9 ways to enjoy Sicily's great outdoors
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The Mediterranean's largest island already has so much going for it: beautiful baroque towns, a fascinating history that goes back to the ancient Greeks and Romans and a cuisine that blends the best of about half a dozen cultures.
But its natural wonders are just as compelling. Smouldering volcanoes, huge national parks, wild landscapes and tranquil nature reserves. Then there are the beaches, from tiny rocky coves to endless stretches of sand.
Whether you're hiking, cycling, swimming or snorkelling, you'll find plenty of places in Sicily to enjoy the great outdoors.
Getting to Sicily: as a beloved island in the Med, there's plenty of choice when it comes to finding a holiday. Don't miss the latest great value offers on breaks to Sicily with TUI*, which departs from Birmingham, Manchester and London (Gatwick, Heathrow and Luton).
Europe's tallest active volcano looms over much of the landscape of eastern Sicily, and while it looks intimidating, there's an easy way to reach the top.
A cable car, Funivia dell'Etna, whisks you up to 2,500m before you carry on towards the crater in specially designed off-road minibuses.
Once you're in the middle of this haunting moonscape, you'll see the bizarre sight of steam rising from the black lava amid patches of snow.
If that sounds too much like cheating, you have a large range of challenging hiking trails to follow. It might be easier to join a group or hire a guide to show you the best routes.
Zingaro Nature Reserve
Sicily's first natural reserve came about in 1981 simply because the locals refused to allow a road to be built in the area and went on strike.
The result is this large patch of wilderness hugging part of the northwestern coast just below San Vito Lo Capo - and not a road to be seen within its territory.
Once you've hiked the trails and spotted the rich birdlife of Zingaro Nature Reserve, follow the rocky paths down to the gorgeous little coves for a swim in astonishingly clear water.
The constantly smouldering volcano on the Aeolian island of Stromboli is a riveting sight - especially at night when the lava flow makes the mountainside glow.
Intrepid types prefer to hike towards the crater to watch the lava flow up close - well, as close as you can safely get. And you'll have to hire an official guide for the walk.
The less brave can make do with a boat trip around the island as the sun goes down and the volcano lights up the sky.
Snorkelling in Taormina
The coast around Taormina is full of nooks and crannies, even around its most popular beaches. In the centre is Isola Bella, a rocky outcrop with the tiniest of causeways you can cross in seconds.
It's fantastic snorkelling territory, especially with the Grotta Azzurra - Blue Cave - tucked into the neighbouring little headland.
There's also a diving centre if you want to go deeper and explore the seabed and the vivid marine life.
Vendicari Nature Reserve
Although this corner of southeast Sicily is packed with some of the island's most beautiful towns - Syracusa, Ragusa, Noto - sometimes you want to escape somewhere more peaceful.
Just south of Noto is the coastal Vendicari Nature Reserve, where you can wander along wooden walkways and footpaths that wind through the marshy home of herons, flamingos and cormorants.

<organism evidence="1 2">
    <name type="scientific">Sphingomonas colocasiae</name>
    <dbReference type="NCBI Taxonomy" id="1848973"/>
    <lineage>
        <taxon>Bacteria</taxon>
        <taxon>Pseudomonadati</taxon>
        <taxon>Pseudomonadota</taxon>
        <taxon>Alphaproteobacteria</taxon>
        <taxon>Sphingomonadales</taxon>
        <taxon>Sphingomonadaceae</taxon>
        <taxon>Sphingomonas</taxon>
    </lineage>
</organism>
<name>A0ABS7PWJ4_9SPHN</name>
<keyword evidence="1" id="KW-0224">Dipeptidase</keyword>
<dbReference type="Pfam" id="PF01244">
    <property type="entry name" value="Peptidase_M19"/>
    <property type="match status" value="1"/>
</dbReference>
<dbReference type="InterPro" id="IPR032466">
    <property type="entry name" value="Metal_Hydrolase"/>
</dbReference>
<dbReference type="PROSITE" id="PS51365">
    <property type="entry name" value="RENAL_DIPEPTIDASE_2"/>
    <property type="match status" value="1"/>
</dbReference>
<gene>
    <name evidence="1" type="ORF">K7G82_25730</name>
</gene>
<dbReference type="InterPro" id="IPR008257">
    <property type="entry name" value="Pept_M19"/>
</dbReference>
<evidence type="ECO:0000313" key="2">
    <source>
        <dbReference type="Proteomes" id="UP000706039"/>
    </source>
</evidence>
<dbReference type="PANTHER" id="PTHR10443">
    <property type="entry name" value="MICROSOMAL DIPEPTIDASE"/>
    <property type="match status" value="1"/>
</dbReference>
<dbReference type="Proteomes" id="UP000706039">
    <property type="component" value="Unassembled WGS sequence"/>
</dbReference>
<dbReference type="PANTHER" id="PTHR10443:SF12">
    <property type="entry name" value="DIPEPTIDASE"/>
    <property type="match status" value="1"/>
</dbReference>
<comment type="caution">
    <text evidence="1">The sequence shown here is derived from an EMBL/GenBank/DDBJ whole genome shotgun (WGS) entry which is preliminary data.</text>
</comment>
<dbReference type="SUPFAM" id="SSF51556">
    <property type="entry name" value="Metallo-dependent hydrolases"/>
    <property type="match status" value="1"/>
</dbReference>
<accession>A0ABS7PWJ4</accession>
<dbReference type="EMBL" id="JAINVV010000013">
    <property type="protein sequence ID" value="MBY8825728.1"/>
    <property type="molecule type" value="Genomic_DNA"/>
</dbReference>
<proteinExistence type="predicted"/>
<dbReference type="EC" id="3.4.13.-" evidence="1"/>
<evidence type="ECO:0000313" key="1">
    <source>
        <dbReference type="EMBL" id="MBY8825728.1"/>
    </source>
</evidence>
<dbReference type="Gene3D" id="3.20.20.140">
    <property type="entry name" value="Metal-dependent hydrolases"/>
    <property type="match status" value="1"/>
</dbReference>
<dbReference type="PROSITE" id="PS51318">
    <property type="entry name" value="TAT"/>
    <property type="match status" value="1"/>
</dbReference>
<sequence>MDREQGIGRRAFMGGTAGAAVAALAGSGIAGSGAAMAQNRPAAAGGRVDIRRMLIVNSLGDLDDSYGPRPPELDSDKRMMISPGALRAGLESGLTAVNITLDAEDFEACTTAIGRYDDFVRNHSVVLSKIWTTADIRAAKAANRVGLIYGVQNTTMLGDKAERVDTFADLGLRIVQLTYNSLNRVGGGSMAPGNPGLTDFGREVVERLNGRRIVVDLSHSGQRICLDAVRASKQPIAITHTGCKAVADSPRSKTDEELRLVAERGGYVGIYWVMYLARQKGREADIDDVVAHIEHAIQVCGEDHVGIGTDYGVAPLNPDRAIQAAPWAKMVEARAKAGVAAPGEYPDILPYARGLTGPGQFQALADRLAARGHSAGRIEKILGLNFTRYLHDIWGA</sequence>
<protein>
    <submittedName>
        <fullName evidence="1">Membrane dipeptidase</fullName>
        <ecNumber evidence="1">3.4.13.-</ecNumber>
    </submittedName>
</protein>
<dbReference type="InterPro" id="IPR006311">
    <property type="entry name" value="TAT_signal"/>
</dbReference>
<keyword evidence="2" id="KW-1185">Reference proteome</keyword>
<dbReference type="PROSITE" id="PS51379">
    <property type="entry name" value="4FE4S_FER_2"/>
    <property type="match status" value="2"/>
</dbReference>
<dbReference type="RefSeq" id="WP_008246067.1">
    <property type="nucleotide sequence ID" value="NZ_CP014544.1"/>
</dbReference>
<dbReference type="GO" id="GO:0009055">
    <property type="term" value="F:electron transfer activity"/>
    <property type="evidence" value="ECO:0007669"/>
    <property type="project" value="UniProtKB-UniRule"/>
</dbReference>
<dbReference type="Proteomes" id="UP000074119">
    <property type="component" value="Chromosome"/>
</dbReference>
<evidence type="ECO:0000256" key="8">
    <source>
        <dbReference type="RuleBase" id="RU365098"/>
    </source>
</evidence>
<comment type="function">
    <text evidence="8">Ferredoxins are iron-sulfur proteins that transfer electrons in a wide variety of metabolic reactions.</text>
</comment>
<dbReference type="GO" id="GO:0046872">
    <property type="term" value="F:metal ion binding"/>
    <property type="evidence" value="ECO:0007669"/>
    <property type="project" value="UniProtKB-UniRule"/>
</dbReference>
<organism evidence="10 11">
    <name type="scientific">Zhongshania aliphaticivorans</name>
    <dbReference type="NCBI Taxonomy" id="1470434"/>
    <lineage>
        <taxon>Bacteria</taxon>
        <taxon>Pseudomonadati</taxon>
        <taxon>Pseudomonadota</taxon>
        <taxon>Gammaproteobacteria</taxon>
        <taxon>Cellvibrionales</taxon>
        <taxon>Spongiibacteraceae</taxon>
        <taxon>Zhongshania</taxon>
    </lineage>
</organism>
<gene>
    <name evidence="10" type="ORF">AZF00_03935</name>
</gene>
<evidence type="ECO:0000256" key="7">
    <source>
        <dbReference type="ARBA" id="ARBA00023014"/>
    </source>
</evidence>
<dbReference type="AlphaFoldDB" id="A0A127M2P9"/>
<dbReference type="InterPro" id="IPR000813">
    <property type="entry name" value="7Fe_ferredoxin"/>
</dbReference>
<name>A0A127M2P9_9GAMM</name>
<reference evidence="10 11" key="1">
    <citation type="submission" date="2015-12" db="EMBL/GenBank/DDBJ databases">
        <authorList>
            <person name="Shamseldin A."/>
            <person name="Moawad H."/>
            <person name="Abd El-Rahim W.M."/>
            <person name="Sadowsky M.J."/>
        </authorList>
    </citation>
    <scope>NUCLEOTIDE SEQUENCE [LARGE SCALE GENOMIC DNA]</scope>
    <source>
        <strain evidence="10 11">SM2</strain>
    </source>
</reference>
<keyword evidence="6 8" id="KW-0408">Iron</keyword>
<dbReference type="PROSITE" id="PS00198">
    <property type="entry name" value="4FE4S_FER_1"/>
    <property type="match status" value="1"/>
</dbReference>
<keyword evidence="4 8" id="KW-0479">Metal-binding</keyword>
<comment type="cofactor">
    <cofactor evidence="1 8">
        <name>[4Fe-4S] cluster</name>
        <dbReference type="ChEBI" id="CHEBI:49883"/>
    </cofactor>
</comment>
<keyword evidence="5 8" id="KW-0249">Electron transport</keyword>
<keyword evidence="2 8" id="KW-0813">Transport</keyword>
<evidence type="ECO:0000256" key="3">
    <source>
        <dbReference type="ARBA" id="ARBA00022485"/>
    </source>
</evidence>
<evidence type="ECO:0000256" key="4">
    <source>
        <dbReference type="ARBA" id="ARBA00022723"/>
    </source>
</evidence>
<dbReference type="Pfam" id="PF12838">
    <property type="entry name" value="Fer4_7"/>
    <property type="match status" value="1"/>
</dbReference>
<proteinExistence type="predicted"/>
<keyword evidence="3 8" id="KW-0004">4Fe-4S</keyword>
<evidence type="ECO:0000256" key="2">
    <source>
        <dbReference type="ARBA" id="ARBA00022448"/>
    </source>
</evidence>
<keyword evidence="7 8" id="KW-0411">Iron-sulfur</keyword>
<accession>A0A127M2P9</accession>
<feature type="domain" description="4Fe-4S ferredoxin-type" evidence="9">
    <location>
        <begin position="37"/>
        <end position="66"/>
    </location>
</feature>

Go for a swim at Calamosche Beach once you've had the chance to explore the ruins of the 18th-century tuna factory, whose whole stone columns look like something out of ancient Greece.
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Scala dei Turchi
Combine swimming with hiking in one of Sicily's most striking spots. Dangling from the southwestern coast not far from Agrigento is the astonishing natural wonder Scala dei Turchi.
This white rocky cliff has been eroded over time into an enormous series of steps, with clear blue waters lapping a sandy beach below. Hike as far as your bravery will take you and you'll get the most extraordinary views.
Parco dei Nebrodi
This sprawling natural park in the north-east of the island really gives you a taste of Sicily's wilderness. You'll find a few scattered farming hamlets, but it's mainly thick forests, sparkling lakes, peaceful pastures and heavily wooded mountains.
Hikers head for the highest peak in the park, Monte Soro, at 1,847m, and at its foot is the beautiful Lake Biviere, from where you can catch views of Mount Etna.
Towards the north of the park is the impressive Catafurco waterfall, reached by breathtaking hikes through gorges and forested hillsides.
Closer to Tunisia than mainland Italy, the far-flung Egadi island of Marettimo packs a lot of unusual sights within its rocky terrain.
Follow the hiking trail that leads you to an ancient Roman house and a Byzantine chapel, or take the coastal path that ends at a ruined Norman fort.
One of the most enjoyable ways to explore this one-village island - more like a large rocky outcrop - is to rent a kayak and discover empty beaches within secluded coves.
Cycling the baroque bike route
The cream of Sicily's baroque cities are in the southeastern part of the island, thanks to an earthquake that flattened the region in 1693 and resulted in a whole slew of places built in classic baroque style.
Hire a bike and follow the trail that links these exquisite UNESCO-listed cities, starting in Ragusa and taking in Modica, Scicli and Noto before carrying on to Syracusa on the east coast.
Bear in mind that these are hilltop towns, so you'll have to do a bit of climbing. But you could always make it easier on yourself and rent an e-bike to make the hills a bit less gruelling.
Weather in Sicily
As an island almost square in the middle of the Mediterranean Sea, you know you're in for long, hot days in summer, cool winters and mild, comfortable temperatures in between.
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